Pressure-resistant circulating systems were constructed to enable the investigation of attached and unattached microbial populations under in situ pressure (2.5 MPa), diversity, dissolved gas and chemistry conditions. Three parallel flow cell cabinets were configured to allow observation of the effect on microbial metabolic activity of adding 3 mM hydrogen or 2.4 mM acetate, compared with an untreated control. Hydrogen addition reduced the generation time fourfold to 2 weeks, doubled the sulphide production rate and increased acetate production by approximately 50%. The acetate addition induced acetate consumption. The studied subterranean microbial processes appeared to proceed very slowly in terms of volume and time, although the results suggest that individual cells could be very active. Lytic bacteriophages are hypothesized to have caused this contradictive observation. Phages may consequently significantly reduce the rates of subterranean microbial processes. Furthermore, the results suggest that hydrogen from corroding underground constructions could induce significant local microbial activity and that the low concentrations of hydrogen often observed in pristine subterranean environments may support slow but sustainable microbial activity in deep groundwater. © 2012 Federation of European Microbiological Societies. Published by Blackwell Publishing Ltd. All rights reserved. Source

Smart N.R.,Amec Foster Wheeler | Rance A.P.,Amec Foster Wheeler | Reddy B.,Amec Foster Wheeler | Hallbeck L.,Microbial Analytics Sweden AB | And 2 more authors.
Corrosion Engineering Science and Technology | Year: 2014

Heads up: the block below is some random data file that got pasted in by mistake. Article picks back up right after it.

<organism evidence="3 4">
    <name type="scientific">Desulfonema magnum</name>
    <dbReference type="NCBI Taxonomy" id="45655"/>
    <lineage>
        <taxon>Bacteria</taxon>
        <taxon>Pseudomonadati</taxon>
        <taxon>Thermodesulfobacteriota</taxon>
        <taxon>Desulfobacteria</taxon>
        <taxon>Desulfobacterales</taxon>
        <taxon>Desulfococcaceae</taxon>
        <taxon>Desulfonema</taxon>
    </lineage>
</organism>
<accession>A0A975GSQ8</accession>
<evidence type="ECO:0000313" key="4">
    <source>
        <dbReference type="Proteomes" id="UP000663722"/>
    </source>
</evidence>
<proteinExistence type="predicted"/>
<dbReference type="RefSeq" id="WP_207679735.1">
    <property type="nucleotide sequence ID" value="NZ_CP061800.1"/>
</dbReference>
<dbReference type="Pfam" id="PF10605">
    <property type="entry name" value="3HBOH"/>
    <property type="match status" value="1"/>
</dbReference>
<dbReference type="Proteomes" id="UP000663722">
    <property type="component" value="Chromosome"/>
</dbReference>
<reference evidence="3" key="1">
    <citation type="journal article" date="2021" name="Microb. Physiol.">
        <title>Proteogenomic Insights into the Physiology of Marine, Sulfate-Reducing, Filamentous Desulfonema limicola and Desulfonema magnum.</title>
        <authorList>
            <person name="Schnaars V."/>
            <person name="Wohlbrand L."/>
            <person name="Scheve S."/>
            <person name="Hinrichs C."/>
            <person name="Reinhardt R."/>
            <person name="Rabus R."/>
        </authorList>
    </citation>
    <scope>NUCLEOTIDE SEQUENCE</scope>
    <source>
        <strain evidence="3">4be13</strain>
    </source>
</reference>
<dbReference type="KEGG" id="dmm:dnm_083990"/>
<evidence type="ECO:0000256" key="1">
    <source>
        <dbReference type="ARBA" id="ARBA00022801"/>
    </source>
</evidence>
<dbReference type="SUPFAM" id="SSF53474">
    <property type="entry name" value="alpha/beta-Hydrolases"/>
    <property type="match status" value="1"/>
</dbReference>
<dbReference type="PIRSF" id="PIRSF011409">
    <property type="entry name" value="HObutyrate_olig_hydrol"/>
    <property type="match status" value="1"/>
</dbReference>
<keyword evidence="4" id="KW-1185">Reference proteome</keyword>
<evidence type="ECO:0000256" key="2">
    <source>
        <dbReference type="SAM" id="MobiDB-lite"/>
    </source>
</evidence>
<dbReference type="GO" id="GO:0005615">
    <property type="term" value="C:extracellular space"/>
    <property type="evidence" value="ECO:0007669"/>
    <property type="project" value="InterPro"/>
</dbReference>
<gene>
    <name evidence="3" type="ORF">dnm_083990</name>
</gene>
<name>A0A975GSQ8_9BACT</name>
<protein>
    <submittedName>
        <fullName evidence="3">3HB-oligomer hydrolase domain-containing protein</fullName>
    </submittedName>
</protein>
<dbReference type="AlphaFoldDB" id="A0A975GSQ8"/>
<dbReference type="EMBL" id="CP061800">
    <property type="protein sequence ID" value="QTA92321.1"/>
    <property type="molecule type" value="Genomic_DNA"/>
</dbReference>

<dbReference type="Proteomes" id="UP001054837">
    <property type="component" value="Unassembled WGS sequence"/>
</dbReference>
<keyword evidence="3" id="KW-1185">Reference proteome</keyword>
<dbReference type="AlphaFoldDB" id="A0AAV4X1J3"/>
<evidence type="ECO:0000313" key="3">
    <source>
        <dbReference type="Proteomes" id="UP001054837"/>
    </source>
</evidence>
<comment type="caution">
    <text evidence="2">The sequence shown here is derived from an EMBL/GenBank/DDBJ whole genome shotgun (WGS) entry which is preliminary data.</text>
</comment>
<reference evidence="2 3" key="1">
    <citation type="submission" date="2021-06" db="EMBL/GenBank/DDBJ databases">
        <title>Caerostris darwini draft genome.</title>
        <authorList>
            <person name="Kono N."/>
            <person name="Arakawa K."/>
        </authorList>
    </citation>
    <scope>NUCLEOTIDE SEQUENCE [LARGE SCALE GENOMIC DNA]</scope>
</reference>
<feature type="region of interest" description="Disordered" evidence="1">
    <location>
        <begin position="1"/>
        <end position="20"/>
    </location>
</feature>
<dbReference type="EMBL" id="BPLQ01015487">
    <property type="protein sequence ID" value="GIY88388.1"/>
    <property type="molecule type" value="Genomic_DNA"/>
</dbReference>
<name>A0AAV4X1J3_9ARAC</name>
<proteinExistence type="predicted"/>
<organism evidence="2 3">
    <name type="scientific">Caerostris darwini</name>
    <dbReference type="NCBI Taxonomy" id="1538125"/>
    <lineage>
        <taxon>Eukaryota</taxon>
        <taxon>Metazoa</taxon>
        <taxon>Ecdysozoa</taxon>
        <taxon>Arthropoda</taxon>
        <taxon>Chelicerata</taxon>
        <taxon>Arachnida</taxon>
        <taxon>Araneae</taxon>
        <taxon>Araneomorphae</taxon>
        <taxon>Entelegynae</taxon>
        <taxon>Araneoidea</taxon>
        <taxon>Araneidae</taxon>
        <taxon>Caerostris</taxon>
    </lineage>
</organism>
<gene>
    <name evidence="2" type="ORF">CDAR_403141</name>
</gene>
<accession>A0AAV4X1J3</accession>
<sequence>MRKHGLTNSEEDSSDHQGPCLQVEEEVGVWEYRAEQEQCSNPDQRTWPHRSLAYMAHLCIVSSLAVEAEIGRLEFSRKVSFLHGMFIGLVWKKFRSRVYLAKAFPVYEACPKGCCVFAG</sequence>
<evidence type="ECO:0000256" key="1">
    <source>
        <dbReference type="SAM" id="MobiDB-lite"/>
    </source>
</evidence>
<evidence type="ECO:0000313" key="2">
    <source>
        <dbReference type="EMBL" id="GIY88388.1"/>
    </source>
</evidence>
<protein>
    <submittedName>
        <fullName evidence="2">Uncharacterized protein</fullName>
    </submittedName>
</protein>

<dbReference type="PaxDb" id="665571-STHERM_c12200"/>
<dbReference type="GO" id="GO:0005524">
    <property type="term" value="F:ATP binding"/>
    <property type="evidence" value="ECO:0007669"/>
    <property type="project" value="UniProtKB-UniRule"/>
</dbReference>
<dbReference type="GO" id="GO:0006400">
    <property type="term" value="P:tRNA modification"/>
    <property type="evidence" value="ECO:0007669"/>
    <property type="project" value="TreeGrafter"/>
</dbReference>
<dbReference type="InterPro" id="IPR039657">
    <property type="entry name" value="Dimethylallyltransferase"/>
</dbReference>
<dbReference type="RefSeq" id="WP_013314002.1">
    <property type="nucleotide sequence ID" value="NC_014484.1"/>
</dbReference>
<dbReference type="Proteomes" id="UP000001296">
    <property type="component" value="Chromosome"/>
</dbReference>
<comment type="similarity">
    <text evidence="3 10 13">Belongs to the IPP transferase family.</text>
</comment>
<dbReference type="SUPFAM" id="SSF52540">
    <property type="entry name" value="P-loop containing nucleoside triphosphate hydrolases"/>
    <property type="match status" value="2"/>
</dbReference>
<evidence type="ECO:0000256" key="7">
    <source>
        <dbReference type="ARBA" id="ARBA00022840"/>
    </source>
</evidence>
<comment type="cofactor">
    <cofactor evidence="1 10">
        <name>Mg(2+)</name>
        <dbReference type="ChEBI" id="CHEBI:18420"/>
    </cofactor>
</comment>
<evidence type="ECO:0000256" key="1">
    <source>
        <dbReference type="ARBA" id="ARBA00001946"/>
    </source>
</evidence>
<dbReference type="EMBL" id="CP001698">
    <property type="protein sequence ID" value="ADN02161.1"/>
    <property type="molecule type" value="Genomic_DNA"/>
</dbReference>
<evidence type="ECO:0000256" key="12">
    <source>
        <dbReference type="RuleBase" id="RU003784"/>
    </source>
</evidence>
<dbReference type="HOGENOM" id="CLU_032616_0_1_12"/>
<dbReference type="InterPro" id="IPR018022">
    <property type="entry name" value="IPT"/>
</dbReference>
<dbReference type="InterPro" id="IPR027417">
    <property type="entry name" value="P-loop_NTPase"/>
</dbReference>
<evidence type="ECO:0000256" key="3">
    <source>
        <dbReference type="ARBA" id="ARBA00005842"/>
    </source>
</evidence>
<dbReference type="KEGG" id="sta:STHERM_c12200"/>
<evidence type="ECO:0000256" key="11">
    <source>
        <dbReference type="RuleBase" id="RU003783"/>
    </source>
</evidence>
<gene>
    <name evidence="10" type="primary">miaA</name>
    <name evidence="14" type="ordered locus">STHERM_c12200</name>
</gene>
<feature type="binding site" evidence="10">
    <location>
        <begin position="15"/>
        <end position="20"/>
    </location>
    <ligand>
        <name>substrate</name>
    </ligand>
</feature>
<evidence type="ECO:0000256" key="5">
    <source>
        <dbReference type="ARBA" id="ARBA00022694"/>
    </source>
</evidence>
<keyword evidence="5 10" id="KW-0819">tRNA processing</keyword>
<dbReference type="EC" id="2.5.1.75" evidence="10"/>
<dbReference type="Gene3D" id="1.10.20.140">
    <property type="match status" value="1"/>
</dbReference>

The Swedish method for disposal of spent nuclear fuel in a deep geological repository (KBS-3) relies on the stability of the granitic bed-rock and two engineered barriers: a copper-cast iron canister and highly compacted bentonite clay. In order to develop a better understanding of the internal corrosion processes that could take place if a leak were to occur in the outer copper canister, five miniaturised copper cast iron canisters were installed at a depth of 450 m at the ä spö Hard Rock Laboratory, in Sweden. The experiments differed in the density of the surrounding bentonite buffer, as well as in the number and position of leak points that were introduced in the copper shell. Several electrochemical techniques (e.g. AC impedance, linear polarisation resistance and electrochemical noise) were used to monitor the corrosion of different components of the experiment. Copper specimens were installed for post-test evaluation of the rate of general corrosion, localised corrosion and stress corrosion cracking (SCC). In addition, mechanical and environmental parameters, such as surface strain, hydrostatic pressure, redox potential, pH, water chemistry, dissolved gases, and microbial numbers, diversity, and activity were measured regularly. After five years of in situ exposure one of the canisters was retrieved and analysed to characterise and evaluate the corrosion processes that had occurred during the experiment. Extensive sulphide production by sulphate reducing bacteria led to rapid corrosion of iron, and the formation of iron sulphide deposits on the copper and iron electrodes disturbed the electrochemical measurements. This paper describes the various analyses that were carried out on the model canister and summarises the conclusions that can be drawn. © 2014 AMEC Nuclear UK Limited. Source